Tuesday, February 22, 2011

Nanotechnology: from the fourth century A.D. to the Middle ages

Today there was an interesting Quantum science seminar by Ulrik L. Andersen (Technical University of Denmark) Quantum Plasmonics: Controlled Coupling of a Single Nitrogen-Vacancy Center to a Silver Nanowire.

A question came up about plasmons in gold  nano-particles and how the surface plasmon frequency is renormalised downwards (i.e. blue-shifted) compared to the frequency in the bulk. Gerard Milburn pointed out that this is illustrated by The Lycurgus Cup in the British Museum. Coincidentally, an article by Mark Stockman in this months Physics Today states:

The resonant properties of plasmonic metal nanoparticles are readily apparent to the naked eye because the excitations absorb and scatter light at optical frequencies. The most ancient example is the famous fourth-century CE Lycurgus cup from the British museum, whose glass looks green in reflected light but ruby red in transmitted light. Those colors are complementary, evidence that there is little optical loss inside the glass. Investigation has shown that the dichroic glass contains nanocrystals of a gold–silver alloy at a fraction of less than 1%.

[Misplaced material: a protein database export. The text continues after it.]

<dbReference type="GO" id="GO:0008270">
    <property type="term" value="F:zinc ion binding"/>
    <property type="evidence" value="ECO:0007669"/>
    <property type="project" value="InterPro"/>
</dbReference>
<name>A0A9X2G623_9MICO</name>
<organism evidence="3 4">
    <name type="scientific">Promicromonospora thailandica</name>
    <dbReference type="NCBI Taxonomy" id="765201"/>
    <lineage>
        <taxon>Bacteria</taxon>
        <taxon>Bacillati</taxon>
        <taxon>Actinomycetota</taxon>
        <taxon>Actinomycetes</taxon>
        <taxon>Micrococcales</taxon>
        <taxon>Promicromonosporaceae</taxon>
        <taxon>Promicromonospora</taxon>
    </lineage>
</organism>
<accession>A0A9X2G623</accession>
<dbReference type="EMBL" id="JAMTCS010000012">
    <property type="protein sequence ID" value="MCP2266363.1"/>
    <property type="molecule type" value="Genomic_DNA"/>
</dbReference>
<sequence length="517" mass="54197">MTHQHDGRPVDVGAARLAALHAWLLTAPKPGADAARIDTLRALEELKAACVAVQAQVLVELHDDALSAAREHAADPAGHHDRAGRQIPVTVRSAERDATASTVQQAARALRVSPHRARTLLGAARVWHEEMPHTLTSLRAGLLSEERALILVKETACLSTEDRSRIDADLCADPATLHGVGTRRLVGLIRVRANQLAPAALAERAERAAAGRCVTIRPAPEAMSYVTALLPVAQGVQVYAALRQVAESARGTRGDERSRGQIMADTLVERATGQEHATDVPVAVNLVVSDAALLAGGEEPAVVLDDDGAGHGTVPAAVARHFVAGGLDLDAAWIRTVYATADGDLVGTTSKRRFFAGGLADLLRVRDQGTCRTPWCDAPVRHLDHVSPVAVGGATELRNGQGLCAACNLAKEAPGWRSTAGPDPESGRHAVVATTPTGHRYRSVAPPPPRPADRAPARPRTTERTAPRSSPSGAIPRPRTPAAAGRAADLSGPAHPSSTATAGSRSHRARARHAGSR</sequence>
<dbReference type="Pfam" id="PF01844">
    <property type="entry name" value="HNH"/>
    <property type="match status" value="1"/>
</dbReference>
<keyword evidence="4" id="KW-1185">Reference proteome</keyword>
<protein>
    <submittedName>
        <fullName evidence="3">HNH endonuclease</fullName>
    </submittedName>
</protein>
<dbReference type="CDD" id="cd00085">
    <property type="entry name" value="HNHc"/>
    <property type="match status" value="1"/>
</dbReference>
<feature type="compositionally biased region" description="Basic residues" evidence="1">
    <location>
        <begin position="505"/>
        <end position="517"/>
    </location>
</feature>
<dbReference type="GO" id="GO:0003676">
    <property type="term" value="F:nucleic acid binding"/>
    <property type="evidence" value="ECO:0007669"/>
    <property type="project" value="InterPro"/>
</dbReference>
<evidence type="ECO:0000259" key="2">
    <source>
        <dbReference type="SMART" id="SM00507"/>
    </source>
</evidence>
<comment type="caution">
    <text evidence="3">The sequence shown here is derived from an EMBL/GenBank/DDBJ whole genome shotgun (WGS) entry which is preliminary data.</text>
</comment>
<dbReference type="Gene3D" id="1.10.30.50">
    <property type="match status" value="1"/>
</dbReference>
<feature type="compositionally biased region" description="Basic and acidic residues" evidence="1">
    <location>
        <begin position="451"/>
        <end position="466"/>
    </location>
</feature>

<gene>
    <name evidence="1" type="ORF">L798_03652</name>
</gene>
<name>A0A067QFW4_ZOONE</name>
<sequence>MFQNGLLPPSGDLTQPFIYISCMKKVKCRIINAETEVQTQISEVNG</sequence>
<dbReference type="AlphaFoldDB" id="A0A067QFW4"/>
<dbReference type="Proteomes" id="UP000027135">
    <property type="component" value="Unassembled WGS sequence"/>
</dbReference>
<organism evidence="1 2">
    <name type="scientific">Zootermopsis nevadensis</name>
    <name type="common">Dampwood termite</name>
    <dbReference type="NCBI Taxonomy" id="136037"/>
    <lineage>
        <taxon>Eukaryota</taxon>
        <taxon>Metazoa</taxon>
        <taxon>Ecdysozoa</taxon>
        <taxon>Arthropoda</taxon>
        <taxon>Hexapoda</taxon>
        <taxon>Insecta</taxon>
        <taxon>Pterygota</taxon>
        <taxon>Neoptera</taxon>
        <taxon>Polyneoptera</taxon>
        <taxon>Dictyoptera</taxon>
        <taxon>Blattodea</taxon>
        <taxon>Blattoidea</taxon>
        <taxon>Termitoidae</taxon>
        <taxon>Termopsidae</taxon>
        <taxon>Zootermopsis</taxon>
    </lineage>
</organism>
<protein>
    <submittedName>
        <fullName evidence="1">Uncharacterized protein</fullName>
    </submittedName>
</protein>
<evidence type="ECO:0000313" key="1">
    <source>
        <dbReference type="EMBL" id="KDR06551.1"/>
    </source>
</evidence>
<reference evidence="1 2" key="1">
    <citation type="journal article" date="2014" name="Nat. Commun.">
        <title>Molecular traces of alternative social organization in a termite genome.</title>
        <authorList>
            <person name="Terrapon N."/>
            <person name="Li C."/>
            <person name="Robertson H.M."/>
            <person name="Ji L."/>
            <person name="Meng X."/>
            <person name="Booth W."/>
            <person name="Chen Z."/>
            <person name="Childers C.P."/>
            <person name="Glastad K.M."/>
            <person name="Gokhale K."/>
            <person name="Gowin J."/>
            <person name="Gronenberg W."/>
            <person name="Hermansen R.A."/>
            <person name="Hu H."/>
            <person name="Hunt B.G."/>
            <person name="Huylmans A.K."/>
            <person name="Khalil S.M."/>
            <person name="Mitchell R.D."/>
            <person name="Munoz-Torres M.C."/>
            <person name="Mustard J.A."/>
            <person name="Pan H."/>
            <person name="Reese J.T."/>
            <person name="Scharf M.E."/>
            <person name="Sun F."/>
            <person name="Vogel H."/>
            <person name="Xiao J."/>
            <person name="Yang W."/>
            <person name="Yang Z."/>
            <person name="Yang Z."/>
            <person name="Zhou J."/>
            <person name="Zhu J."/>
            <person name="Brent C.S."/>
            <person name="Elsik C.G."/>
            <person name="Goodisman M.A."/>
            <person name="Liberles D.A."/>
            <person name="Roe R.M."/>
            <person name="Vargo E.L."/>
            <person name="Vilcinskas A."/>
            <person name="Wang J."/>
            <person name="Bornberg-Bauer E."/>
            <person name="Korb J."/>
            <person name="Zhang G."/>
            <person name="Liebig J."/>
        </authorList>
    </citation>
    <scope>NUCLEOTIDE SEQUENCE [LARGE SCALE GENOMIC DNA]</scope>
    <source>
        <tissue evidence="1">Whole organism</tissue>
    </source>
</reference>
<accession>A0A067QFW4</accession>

Such colloidal suspensions of gold and silver have been widely used in stained glass since the Middle Ages. Transmission through a silver colloid yields yellow light and transmission through gold yields ruby red. The magnificent colored light from the stained glass of the Sainte Chapelle in Paris is assumed to be largely due to the nanoplasmonic resonances.
Unlike glass-staining metal ions such as iron, chromium, copper, and cobalt, metallic nanoparticles, which both absorb and scatter, transmit light with an intensity that strongly depends on the incident and viewing angles. The Sainte Chapelle dramatically exploits the effect: At sunset, the grazing-angle scattering of light by gold nanoparticles in the windows creates a pronounced red glow that appears to slowly move downward, while intensities of blue tints from ions of copper or cobalt remain the same. The artistic impression, probably intended, suggests a stream of blood slowly flowing downward. [See the photo below].

BTW: I can't see the stream of blood.

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